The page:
Pools are busier than ever and I’m sure you too have experienced or witnessed incidents of ‘lane rage’ maybe caused by super slow swimmers in the fast lane, people just not noticing other swimmers or even incidents like someone walking backwards down the swimming lane! Whilst ideally, we should be able to rely on lifeguards to manage the pool, this is not always the case so to make sure we enjoy our swimming it’s important to find a way to negotiate the lanes.
Here are some tips to help your swim session go smoothly, with thanks to fellow TI coach Penny Wilkin from www.youcancoaching.co.uk
- Before getting in the water take a minute to look at the pool and identify any slow/fast lanes and which lanes are swimming clockwise or anti-clockwise. If there are no signs, then ask the lifeguards or other swimmers.
- It’s a great idea to make friends with people – say good morning, chat, break the ice; making it personal makes for a more pleasant pool where people are more likely to let you pass, push off etc. You can also talk to other swimmers about what reps you are doing and ask them about their swim set so you can co-operate and negotiate with each other. If you start the conversation other people will follow.
- Look before you push off the wall, and judge the pace of the swimmers in front of you or those coming in to the wall so that you don’t push off into someone, or just as another swimmer is turning at the wall
- If a slower swimmer is in front of you, give them a big gap before pushing off so you have room to swim.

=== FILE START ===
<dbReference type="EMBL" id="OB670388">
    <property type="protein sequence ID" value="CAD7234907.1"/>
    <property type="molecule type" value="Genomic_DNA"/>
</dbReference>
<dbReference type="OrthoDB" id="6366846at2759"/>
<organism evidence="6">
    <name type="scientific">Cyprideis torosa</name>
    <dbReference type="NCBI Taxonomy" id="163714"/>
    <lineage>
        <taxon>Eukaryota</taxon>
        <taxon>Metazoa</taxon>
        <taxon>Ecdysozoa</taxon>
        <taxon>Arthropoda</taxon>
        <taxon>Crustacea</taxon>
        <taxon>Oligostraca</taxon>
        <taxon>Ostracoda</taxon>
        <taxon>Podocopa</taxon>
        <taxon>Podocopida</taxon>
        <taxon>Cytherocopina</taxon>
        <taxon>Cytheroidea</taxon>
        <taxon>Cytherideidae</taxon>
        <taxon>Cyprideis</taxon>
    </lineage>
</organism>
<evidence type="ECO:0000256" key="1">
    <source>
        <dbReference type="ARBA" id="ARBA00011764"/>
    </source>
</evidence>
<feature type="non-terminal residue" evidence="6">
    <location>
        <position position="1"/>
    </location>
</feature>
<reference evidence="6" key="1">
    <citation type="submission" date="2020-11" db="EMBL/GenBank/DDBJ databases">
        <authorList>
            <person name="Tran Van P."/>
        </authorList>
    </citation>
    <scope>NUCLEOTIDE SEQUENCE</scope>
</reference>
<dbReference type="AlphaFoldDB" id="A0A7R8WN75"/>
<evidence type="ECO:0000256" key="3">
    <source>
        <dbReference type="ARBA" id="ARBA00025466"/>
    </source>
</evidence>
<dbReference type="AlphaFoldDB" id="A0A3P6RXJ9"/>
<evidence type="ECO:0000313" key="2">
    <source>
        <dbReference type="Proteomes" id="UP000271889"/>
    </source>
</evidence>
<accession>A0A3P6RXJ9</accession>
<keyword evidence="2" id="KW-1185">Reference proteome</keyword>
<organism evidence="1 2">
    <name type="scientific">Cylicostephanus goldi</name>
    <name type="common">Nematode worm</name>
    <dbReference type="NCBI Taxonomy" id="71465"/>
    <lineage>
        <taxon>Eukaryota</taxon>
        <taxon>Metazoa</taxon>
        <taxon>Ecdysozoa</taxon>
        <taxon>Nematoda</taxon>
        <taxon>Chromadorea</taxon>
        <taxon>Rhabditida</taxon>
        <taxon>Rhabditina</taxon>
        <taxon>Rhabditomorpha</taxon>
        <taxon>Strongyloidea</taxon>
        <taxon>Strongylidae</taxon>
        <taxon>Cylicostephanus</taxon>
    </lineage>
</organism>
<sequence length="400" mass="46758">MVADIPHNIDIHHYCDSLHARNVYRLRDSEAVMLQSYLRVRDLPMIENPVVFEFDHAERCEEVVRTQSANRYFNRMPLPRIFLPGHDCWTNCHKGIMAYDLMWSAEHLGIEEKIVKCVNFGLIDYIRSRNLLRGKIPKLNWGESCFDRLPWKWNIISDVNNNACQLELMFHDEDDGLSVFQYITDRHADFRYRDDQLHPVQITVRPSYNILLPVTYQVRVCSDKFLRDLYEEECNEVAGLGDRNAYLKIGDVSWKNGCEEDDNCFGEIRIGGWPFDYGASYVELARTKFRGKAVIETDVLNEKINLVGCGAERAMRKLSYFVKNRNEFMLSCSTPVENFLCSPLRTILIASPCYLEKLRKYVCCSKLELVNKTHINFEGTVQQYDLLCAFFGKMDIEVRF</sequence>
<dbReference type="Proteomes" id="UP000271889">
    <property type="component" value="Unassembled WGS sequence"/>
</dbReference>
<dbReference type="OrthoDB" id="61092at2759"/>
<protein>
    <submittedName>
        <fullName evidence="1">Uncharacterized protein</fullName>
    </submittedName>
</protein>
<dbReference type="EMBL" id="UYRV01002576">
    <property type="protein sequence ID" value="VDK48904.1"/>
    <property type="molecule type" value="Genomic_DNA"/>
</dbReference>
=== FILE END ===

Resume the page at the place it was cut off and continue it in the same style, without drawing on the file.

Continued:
- If you want to overtake a swimmer, make sure you have the speed to do so! If you cannot overtake then ditch your length, turn round and swim back and re-start your rep so there is more space.
- If you notice a faster swimmer behind you getting closer, then let them push off first at the end of the lane.
- If you are resting, try and rest to one corner of the lane so that other swimmers have enough room to turn.
- In some pools, it is common practice for a faster swimmer to touch the toes of a swimmer in front to indicate that they would like to pass – if this happens to you try not to be offended!
- In busy lanes accidental touching happens and its usually nothing more than swimmers being a bit clumsy or losing concentration. If you get bumped into just let it go, and if you are the clumsy swimmer then apologise and check the other person is OK.
- It is easy to get frustrated with other people in the lane – but this just creates stress and ruins your swim. Remind yourself of what is important and why you are here. Wherever you can practice patience, tolerance and calm – this has the added bonus of helping your focus which will make for a better swim.
- If you do find yourself stuck behind super slow swimmers who do not know about lane etiquette, ask the lifeguard to suggest they move somewhere more suited to their swim. Likewise, if someone gets angry with you ask the lifeguard to deal with it – it never gets any better if you try and deal with it yourself.
- If all else fails then ditch your carefully planned distance and speed swim, be flexible, take the time to practice your technique, work through some drills, short reps or maybe count strokes, work on breathing, focal points etc. Swimming more carefully and mindfully is a great way to learn balance and give your brain time to think and coordinate your body to move efficiently.
Whilst many of us have experienced or witnessed lane rage it is important to keep a sense of perspective and remember that, no matter how frustrating or annoying or just plain ridiculous it seemed at the time it is after all, just swimming!